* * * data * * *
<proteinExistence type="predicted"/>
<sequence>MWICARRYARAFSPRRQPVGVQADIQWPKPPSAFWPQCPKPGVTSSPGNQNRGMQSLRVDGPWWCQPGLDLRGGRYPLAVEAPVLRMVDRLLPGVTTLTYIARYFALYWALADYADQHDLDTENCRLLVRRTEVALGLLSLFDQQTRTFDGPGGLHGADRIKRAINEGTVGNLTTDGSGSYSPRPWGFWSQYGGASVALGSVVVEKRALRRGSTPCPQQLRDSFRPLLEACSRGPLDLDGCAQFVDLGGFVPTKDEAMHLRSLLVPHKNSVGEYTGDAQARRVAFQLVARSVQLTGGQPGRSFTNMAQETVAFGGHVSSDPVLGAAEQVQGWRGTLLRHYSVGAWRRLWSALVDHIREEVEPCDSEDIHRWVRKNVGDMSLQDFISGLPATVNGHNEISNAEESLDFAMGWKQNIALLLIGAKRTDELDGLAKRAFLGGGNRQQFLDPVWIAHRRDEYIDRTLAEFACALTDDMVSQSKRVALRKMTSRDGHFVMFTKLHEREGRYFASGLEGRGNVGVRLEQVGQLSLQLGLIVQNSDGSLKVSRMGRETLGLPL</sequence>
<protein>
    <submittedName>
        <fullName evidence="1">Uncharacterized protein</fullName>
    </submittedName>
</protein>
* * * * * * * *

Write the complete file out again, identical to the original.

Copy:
<proteinExistence type="predicted"/>
<sequence>MWICARRYARAFSPRRQPVGVQADIQWPKPPSAFWPQCPKPGVTSSPGNQNRGMQSLRVDGPWWCQPGLDLRGGRYPLAVEAPVLRMVDRLLPGVTTLTYIARYFALYWALADYADQHDLDTENCRLLVRRTEVALGLLSLFDQQTRTFDGPGGLHGADRIKRAINEGTVGNLTTDGSGSYSPRPWGFWSQYGGASVALGSVVVEKRALRRGSTPCPQQLRDSFRPLLEACSRGPLDLDGCAQFVDLGGFVPTKDEAMHLRSLLVPHKNSVGEYTGDAQARRVAFQLVARSVQLTGGQPGRSFTNMAQETVAFGGHVSSDPVLGAAEQVQGWRGTLLRHYSVGAWRRLWSALVDHIREEVEPCDSEDIHRWVRKNVGDMSLQDFISGLPATVNGHNEISNAEESLDFAMGWKQNIALLLIGAKRTDELDGLAKRAFLGGGNRQQFLDPVWIAHRRDEYIDRTLAEFACALTDDMVSQSKRVALRKMTSRDGHFVMFTKLHEREGRYFASGLEGRGNVGVRLEQVGQLSLQLGLIVQNSDGSLKVSRMGRETLGLPL</sequence>
<protein>
    <submittedName>
        <fullName evidence="1">Uncharacterized protein</fullName>
    </submittedName>
</protein>